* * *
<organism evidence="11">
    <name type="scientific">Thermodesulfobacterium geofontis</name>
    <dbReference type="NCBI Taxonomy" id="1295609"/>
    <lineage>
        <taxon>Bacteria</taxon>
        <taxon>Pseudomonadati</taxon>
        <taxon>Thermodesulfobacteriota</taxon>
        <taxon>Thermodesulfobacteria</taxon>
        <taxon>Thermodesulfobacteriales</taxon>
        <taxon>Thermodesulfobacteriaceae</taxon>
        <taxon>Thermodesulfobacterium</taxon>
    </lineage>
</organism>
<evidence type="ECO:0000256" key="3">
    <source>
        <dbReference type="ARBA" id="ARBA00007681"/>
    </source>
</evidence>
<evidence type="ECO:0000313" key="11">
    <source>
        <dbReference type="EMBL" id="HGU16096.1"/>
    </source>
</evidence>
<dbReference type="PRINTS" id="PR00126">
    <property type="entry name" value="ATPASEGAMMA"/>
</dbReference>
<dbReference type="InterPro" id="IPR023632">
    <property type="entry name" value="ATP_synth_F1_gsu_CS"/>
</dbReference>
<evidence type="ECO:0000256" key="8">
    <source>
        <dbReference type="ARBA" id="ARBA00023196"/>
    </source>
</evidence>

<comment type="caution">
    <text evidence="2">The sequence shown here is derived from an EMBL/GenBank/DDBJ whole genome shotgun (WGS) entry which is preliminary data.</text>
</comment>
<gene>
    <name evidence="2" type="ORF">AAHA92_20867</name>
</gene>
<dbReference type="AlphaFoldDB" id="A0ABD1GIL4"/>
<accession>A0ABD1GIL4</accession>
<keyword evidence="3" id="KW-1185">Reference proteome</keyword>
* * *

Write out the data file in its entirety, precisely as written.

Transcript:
<organism evidence="11">
    <name type="scientific">Thermodesulfobacterium geofontis</name>
    <dbReference type="NCBI Taxonomy" id="1295609"/>
    <lineage>
        <taxon>Bacteria</taxon>
        <taxon>Pseudomonadati</taxon>
        <taxon>Thermodesulfobacteriota</taxon>
        <taxon>Thermodesulfobacteria</taxon>
        <taxon>Thermodesulfobacteriales</taxon>
        <taxon>Thermodesulfobacteriaceae</taxon>
        <taxon>Thermodesulfobacterium</taxon>
    </lineage>
</organism>
<evidence type="ECO:0000256" key="3">
    <source>
        <dbReference type="ARBA" id="ARBA00007681"/>
    </source>
</evidence>
<evidence type="ECO:0000313" key="11">
    <source>
        <dbReference type="EMBL" id="HGU16096.1"/>
    </source>
</evidence>
<dbReference type="PRINTS" id="PR00126">
    <property type="entry name" value="ATPASEGAMMA"/>
</dbReference>
<dbReference type="InterPro" id="IPR023632">
    <property type="entry name" value="ATP_synth_F1_gsu_CS"/>
</dbReference>
<evidence type="ECO:0000256" key="8">
    <source>
        <dbReference type="ARBA" id="ARBA00023196"/>
    </source>
</evidence>

<comment type="caution">
    <text evidence="2">The sequence shown here is derived from an EMBL/GenBank/DDBJ whole genome shotgun (WGS) entry which is preliminary data.</text>
</comment>
<gene>
    <name evidence="2" type="ORF">AAHA92_20867</name>
</gene>
<dbReference type="AlphaFoldDB" id="A0ABD1GIL4"/>
<accession>A0ABD1GIL4</accession>
<keyword evidence="3" id="KW-1185">Reference proteome</keyword>